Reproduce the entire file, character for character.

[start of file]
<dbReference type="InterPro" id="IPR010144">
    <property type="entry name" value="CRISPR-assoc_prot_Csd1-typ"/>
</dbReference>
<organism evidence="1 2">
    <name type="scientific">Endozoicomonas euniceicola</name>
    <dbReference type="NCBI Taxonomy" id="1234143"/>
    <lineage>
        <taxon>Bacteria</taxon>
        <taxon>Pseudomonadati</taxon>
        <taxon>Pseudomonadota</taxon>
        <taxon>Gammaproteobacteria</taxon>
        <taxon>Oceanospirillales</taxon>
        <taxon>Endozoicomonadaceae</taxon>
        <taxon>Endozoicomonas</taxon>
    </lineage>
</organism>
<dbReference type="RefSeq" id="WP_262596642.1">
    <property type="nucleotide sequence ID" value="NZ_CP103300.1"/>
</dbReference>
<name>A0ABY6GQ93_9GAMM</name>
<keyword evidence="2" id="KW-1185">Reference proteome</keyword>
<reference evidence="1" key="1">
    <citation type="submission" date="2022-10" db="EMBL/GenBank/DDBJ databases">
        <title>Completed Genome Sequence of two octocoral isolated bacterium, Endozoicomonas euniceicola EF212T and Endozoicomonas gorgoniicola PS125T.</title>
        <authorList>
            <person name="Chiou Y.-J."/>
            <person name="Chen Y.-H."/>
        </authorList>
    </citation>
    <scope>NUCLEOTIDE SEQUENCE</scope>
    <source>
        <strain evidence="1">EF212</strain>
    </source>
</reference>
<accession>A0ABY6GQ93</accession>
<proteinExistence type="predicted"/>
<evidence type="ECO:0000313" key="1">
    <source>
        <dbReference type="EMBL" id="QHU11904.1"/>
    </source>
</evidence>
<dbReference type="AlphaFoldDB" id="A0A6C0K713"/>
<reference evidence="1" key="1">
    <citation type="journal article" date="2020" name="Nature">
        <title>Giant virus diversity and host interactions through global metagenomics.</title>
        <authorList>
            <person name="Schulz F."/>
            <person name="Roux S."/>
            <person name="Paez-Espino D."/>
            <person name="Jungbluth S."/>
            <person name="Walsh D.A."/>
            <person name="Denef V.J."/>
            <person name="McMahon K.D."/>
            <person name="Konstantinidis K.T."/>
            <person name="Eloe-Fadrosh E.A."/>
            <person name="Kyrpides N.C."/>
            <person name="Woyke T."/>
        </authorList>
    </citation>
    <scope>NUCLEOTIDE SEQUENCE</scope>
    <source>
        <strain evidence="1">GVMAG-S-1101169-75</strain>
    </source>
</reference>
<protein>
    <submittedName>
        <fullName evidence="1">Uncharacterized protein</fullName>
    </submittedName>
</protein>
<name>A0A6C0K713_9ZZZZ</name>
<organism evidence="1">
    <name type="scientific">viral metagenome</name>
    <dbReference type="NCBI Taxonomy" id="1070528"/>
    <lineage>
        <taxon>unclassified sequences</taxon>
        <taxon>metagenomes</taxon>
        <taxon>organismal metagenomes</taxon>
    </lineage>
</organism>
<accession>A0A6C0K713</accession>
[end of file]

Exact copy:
<dbReference type="InterPro" id="IPR010144">
    <property type="entry name" value="CRISPR-assoc_prot_Csd1-typ"/>
</dbReference>
<organism evidence="1 2">
    <name type="scientific">Endozoicomonas euniceicola</name>
    <dbReference type="NCBI Taxonomy" id="1234143"/>
    <lineage>
        <taxon>Bacteria</taxon>
        <taxon>Pseudomonadati</taxon>
        <taxon>Pseudomonadota</taxon>
        <taxon>Gammaproteobacteria</taxon>
        <taxon>Oceanospirillales</taxon>
        <taxon>Endozoicomonadaceae</taxon>
        <taxon>Endozoicomonas</taxon>
    </lineage>
</organism>
<dbReference type="RefSeq" id="WP_262596642.1">
    <property type="nucleotide sequence ID" value="NZ_CP103300.1"/>
</dbReference>
<name>A0ABY6GQ93_9GAMM</name>
<keyword evidence="2" id="KW-1185">Reference proteome</keyword>
<reference evidence="1" key="1">
    <citation type="submission" date="2022-10" db="EMBL/GenBank/DDBJ databases">
        <title>Completed Genome Sequence of two octocoral isolated bacterium, Endozoicomonas euniceicola EF212T and Endozoicomonas gorgoniicola PS125T.</title>
        <authorList>
            <person name="Chiou Y.-J."/>
            <person name="Chen Y.-H."/>
        </authorList>
    </citation>
    <scope>NUCLEOTIDE SEQUENCE</scope>
    <source>
        <strain evidence="1">EF212</strain>
    </source>
</reference>
<accession>A0ABY6GQ93</accession>
<proteinExistence type="predicted"/>
<evidence type="ECO:0000313" key="1">
    <source>
        <dbReference type="EMBL" id="QHU11904.1"/>
    </source>
</evidence>
<dbReference type="AlphaFoldDB" id="A0A6C0K713"/>
<reference evidence="1" key="1">
    <citation type="journal article" date="2020" name="Nature">
        <title>Giant virus diversity and host interactions through global metagenomics.</title>
        <authorList>
            <person name="Schulz F."/>
            <person name="Roux S."/>
            <person name="Paez-Espino D."/>
            <person name="Jungbluth S."/>
            <person name="Walsh D.A."/>
            <person name="Denef V.J."/>
            <person name="McMahon K.D."/>
            <person name="Konstantinidis K.T."/>
            <person name="Eloe-Fadrosh E.A."/>
            <person name="Kyrpides N.C."/>
            <person name="Woyke T."/>
        </authorList>
    </citation>
    <scope>NUCLEOTIDE SEQUENCE</scope>
    <source>
        <strain evidence="1">GVMAG-S-1101169-75</strain>
    </source>
</reference>
<protein>
    <submittedName>
        <fullName evidence="1">Uncharacterized protein</fullName>
    </submittedName>
</protein>
<name>A0A6C0K713_9ZZZZ</name>
<organism evidence="1">
    <name type="scientific">viral metagenome</name>
    <dbReference type="NCBI Taxonomy" id="1070528"/>
    <lineage>
        <taxon>unclassified sequences</taxon>
        <taxon>metagenomes</taxon>
        <taxon>organismal metagenomes</taxon>
    </lineage>
</organism>
<accession>A0A6C0K713</accession>